Natural interval of time that can be obtained by combining the fundamental natural constants that govern spacetime, the strength of gravity and the quantum world: the gravitational constant, Planck’s constant and the speed of light. It amounts to about 5·10^{-44 }seconds [see exponential notation] and is the time it takes light to traverse one Planck length’s worth of distance.

At such time scales – for instance: at cosmic time comparable to the Planck time in the big bang models – both the effects of quantum theory and those of general relativity should become important, in short: such time intervals and what happens in them can only be described adequately using a theory of quantum gravity.

Compare: Planck length, Planck energy, Planck mass.

Planck units

Natural units for length, time, energy and mass, obtained by combining the fundamental natural constants that govern spacetime, the strength of gravity and the quantum world: the gravitational constant, Planck’s constant and the speed of light.

See: Planck length, Planck time, Planck energy, Planck mass.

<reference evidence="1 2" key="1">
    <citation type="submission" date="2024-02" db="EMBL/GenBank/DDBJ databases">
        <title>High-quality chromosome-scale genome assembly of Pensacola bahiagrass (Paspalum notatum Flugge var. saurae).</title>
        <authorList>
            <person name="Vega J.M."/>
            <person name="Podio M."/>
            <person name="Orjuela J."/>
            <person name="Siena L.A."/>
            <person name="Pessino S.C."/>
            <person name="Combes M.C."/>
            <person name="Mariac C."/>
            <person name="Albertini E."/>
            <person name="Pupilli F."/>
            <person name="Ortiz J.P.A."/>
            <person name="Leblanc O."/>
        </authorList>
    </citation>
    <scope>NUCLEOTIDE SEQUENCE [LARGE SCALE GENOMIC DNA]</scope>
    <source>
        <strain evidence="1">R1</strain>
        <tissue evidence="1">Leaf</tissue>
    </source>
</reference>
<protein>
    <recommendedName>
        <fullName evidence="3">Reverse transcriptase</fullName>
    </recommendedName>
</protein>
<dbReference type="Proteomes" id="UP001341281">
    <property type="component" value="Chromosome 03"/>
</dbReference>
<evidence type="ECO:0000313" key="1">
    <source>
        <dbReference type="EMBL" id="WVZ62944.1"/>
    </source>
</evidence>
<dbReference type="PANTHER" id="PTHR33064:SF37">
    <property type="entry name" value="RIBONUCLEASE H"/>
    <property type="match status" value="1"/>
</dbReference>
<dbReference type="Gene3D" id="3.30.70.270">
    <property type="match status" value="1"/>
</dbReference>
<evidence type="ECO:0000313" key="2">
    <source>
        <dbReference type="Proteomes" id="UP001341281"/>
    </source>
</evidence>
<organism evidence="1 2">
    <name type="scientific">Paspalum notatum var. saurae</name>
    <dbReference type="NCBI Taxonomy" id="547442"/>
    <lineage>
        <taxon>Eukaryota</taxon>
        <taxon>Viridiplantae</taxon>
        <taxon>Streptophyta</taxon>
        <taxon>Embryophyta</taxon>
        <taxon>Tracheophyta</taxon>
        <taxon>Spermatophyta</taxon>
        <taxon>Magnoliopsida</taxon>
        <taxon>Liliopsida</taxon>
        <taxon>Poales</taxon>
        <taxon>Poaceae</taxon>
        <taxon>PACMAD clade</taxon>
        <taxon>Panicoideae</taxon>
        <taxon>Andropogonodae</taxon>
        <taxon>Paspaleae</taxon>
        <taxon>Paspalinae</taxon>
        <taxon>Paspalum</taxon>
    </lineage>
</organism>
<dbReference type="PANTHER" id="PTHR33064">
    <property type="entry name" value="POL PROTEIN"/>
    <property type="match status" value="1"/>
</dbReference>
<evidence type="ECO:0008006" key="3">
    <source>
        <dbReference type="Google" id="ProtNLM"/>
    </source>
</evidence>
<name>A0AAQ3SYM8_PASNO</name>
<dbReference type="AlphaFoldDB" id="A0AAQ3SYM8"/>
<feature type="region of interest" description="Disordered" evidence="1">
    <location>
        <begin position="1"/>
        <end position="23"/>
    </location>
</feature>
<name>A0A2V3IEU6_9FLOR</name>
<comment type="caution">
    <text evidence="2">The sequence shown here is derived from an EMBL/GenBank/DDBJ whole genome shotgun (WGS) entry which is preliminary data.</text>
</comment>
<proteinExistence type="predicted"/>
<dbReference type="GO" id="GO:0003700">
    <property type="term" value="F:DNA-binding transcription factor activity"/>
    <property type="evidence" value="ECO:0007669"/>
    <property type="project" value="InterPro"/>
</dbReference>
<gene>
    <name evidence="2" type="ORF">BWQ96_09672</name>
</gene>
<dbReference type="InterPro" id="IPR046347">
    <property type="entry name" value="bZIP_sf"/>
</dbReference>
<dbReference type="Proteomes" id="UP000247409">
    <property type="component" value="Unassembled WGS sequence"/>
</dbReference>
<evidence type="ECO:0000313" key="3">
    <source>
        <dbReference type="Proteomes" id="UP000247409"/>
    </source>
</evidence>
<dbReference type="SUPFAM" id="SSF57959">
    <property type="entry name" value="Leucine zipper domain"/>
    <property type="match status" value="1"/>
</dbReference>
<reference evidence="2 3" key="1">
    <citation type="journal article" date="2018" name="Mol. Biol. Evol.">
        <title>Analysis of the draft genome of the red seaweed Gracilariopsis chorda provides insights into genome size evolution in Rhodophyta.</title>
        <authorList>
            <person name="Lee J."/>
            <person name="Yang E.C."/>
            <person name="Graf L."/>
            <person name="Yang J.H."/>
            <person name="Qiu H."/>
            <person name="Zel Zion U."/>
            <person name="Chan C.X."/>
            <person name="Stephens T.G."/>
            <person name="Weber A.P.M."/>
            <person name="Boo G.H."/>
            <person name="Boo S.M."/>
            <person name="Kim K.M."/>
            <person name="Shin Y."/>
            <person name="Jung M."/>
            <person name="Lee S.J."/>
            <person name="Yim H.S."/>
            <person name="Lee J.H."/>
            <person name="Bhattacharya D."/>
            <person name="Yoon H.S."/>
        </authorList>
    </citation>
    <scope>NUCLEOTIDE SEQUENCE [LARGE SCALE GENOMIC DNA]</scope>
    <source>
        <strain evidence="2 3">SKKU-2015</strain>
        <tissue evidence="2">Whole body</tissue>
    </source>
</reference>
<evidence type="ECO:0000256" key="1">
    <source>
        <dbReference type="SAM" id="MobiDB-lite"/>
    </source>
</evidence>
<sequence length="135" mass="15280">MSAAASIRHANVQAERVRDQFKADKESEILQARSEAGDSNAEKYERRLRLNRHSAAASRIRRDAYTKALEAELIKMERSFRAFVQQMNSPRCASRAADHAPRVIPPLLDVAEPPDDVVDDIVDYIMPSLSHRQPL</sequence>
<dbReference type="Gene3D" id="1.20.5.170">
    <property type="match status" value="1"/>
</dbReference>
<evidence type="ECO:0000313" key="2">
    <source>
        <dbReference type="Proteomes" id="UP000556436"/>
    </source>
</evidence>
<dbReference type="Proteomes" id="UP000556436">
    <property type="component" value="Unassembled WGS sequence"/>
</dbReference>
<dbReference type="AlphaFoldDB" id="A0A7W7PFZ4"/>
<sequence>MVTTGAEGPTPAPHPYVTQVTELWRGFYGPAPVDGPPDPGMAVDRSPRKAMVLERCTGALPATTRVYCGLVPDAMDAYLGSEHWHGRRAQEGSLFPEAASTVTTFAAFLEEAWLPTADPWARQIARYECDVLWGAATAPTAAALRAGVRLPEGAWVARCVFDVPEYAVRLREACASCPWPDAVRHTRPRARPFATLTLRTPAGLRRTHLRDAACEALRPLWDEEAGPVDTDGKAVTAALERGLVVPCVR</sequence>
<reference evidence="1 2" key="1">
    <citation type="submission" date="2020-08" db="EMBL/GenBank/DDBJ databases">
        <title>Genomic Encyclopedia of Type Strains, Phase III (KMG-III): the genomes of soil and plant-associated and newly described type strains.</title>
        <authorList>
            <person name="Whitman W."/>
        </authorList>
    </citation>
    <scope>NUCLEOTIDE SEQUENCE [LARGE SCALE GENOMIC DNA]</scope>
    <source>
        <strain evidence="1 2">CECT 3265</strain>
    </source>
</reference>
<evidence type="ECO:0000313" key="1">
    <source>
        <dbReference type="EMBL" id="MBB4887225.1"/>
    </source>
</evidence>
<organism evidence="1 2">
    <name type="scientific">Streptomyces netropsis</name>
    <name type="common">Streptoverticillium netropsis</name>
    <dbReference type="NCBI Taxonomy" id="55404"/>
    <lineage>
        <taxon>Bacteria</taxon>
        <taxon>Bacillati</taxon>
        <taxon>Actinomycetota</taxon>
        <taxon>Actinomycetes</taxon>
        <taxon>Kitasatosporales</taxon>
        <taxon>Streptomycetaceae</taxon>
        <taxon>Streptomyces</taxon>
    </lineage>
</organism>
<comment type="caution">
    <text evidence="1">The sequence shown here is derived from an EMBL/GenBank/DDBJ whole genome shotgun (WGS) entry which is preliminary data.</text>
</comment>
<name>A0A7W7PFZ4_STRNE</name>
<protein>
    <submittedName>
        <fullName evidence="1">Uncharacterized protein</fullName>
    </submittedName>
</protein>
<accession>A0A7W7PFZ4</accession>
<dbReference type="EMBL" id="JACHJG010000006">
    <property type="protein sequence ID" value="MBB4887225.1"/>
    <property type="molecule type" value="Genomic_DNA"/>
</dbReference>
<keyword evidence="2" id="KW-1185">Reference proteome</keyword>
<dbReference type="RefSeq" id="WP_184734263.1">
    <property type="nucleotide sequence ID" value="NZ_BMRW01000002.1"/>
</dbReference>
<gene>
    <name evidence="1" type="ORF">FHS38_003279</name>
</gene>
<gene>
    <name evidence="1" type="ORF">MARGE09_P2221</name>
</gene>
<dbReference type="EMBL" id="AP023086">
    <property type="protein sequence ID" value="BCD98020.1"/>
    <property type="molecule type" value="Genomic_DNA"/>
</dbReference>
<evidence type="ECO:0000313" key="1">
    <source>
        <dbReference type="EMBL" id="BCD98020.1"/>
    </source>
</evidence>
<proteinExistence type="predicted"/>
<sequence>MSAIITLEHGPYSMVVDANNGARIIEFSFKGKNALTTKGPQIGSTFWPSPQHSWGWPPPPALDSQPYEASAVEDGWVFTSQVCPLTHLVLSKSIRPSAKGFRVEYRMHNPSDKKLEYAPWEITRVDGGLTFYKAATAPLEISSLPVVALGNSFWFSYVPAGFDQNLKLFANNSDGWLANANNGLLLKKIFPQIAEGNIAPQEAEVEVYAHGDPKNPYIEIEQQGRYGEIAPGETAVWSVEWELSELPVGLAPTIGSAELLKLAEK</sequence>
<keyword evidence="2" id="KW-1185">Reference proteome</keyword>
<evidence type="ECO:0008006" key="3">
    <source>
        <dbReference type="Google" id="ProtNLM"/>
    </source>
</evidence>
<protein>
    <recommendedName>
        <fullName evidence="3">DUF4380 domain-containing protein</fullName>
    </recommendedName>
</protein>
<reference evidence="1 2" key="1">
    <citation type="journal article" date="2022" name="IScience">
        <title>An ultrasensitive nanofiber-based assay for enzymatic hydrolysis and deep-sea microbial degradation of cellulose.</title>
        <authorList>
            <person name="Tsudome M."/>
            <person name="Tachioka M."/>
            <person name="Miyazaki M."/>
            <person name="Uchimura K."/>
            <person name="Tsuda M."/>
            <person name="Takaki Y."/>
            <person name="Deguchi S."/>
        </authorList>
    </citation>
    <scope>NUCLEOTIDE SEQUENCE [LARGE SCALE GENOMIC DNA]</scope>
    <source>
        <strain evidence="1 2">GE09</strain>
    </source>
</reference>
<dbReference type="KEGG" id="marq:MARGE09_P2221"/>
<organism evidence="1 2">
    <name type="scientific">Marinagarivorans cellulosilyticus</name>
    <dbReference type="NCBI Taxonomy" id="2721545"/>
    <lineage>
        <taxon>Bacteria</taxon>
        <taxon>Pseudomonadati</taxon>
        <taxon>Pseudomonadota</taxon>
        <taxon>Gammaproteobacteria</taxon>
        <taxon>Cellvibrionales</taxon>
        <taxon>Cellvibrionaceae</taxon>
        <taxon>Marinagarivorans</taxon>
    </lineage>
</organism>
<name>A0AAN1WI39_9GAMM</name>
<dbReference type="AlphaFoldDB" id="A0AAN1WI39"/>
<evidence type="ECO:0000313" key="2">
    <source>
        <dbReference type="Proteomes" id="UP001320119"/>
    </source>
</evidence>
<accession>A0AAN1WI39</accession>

Planck’s constant

Fundamental constant of quantum theory; of the dimension energy times time. For instance, the energy of a single photon is equal to Planck’s constant times the photon’s frequency. Abbreviated as h in formulae.

Planck’s radiation law

The fundamental law governing the properties of the simplest form of thermal radiation – that emitted by a blackbody. It describes the spectrum of such radiation in terms of universal constants and a single parameter – the body’s temperature. The result is also called a blackbody spectrum.

plane

A surface within which the axioms of Euclidean geometry (synonym: plane geometry) hold – the rules of geometry as they are taught in high school, with well-known formulae such as Pythagoras’s theorem and “the perimeter of a circle is 2 times pi times its radius” hold.

planet